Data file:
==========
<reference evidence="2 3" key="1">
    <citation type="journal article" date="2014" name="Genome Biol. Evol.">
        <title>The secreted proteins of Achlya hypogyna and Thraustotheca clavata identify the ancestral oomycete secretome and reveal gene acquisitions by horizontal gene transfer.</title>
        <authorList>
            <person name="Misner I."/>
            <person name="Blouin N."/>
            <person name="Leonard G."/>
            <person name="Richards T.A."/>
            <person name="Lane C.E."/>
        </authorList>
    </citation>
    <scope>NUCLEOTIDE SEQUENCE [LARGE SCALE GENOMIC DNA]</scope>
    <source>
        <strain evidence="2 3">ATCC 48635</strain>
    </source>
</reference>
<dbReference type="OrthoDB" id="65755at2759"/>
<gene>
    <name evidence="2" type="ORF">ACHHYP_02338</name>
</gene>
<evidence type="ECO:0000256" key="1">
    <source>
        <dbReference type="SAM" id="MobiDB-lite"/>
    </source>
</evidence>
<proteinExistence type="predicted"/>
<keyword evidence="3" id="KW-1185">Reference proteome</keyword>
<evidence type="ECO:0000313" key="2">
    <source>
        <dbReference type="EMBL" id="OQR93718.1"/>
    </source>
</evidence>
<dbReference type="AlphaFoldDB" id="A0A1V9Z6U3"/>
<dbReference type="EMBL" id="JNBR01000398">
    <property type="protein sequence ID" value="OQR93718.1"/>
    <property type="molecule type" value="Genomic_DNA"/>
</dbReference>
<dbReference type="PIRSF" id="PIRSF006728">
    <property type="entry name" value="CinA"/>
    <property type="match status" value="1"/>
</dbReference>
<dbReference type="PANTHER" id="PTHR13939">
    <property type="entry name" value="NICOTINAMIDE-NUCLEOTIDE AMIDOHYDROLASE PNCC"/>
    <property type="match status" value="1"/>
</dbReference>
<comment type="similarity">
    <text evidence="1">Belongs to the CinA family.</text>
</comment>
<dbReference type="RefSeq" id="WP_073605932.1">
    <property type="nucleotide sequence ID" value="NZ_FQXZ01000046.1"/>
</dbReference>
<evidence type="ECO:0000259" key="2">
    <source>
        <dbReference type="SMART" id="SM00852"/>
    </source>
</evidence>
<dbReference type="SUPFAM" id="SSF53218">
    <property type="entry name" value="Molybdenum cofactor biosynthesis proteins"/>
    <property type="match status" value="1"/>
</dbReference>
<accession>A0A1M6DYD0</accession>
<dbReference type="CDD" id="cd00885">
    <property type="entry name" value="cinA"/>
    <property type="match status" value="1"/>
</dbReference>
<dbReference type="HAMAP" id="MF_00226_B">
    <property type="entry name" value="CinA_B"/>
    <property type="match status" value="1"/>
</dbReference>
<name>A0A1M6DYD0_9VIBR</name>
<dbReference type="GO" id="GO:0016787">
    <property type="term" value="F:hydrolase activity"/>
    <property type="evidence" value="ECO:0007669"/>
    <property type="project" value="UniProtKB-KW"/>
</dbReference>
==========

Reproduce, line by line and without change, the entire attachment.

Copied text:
<reference evidence="2 3" key="1">
    <citation type="journal article" date="2014" name="Genome Biol. Evol.">
        <title>The secreted proteins of Achlya hypogyna and Thraustotheca clavata identify the ancestral oomycete secretome and reveal gene acquisitions by horizontal gene transfer.</title>
        <authorList>
            <person name="Misner I."/>
            <person name="Blouin N."/>
            <person name="Leonard G."/>
            <person name="Richards T.A."/>
            <person name="Lane C.E."/>
        </authorList>
    </citation>
    <scope>NUCLEOTIDE SEQUENCE [LARGE SCALE GENOMIC DNA]</scope>
    <source>
        <strain evidence="2 3">ATCC 48635</strain>
    </source>
</reference>
<dbReference type="OrthoDB" id="65755at2759"/>
<gene>
    <name evidence="2" type="ORF">ACHHYP_02338</name>
</gene>
<evidence type="ECO:0000256" key="1">
    <source>
        <dbReference type="SAM" id="MobiDB-lite"/>
    </source>
</evidence>
<proteinExistence type="predicted"/>
<keyword evidence="3" id="KW-1185">Reference proteome</keyword>
<evidence type="ECO:0000313" key="2">
    <source>
        <dbReference type="EMBL" id="OQR93718.1"/>
    </source>
</evidence>
<dbReference type="AlphaFoldDB" id="A0A1V9Z6U3"/>
<dbReference type="EMBL" id="JNBR01000398">
    <property type="protein sequence ID" value="OQR93718.1"/>
    <property type="molecule type" value="Genomic_DNA"/>
</dbReference>
<dbReference type="PIRSF" id="PIRSF006728">
    <property type="entry name" value="CinA"/>
    <property type="match status" value="1"/>
</dbReference>
<dbReference type="PANTHER" id="PTHR13939">
    <property type="entry name" value="NICOTINAMIDE-NUCLEOTIDE AMIDOHYDROLASE PNCC"/>
    <property type="match status" value="1"/>
</dbReference>
<comment type="similarity">
    <text evidence="1">Belongs to the CinA family.</text>
</comment>
<dbReference type="RefSeq" id="WP_073605932.1">
    <property type="nucleotide sequence ID" value="NZ_FQXZ01000046.1"/>
</dbReference>
<evidence type="ECO:0000259" key="2">
    <source>
        <dbReference type="SMART" id="SM00852"/>
    </source>
</evidence>
<dbReference type="SUPFAM" id="SSF53218">
    <property type="entry name" value="Molybdenum cofactor biosynthesis proteins"/>
    <property type="match status" value="1"/>
</dbReference>
<accession>A0A1M6DYD0</accession>
<dbReference type="CDD" id="cd00885">
    <property type="entry name" value="cinA"/>
    <property type="match status" value="1"/>
</dbReference>
<dbReference type="HAMAP" id="MF_00226_B">
    <property type="entry name" value="CinA_B"/>
    <property type="match status" value="1"/>
</dbReference>
<name>A0A1M6DYD0_9VIBR</name>
<dbReference type="GO" id="GO:0016787">
    <property type="term" value="F:hydrolase activity"/>
    <property type="evidence" value="ECO:0007669"/>
    <property type="project" value="UniProtKB-KW"/>
</dbReference>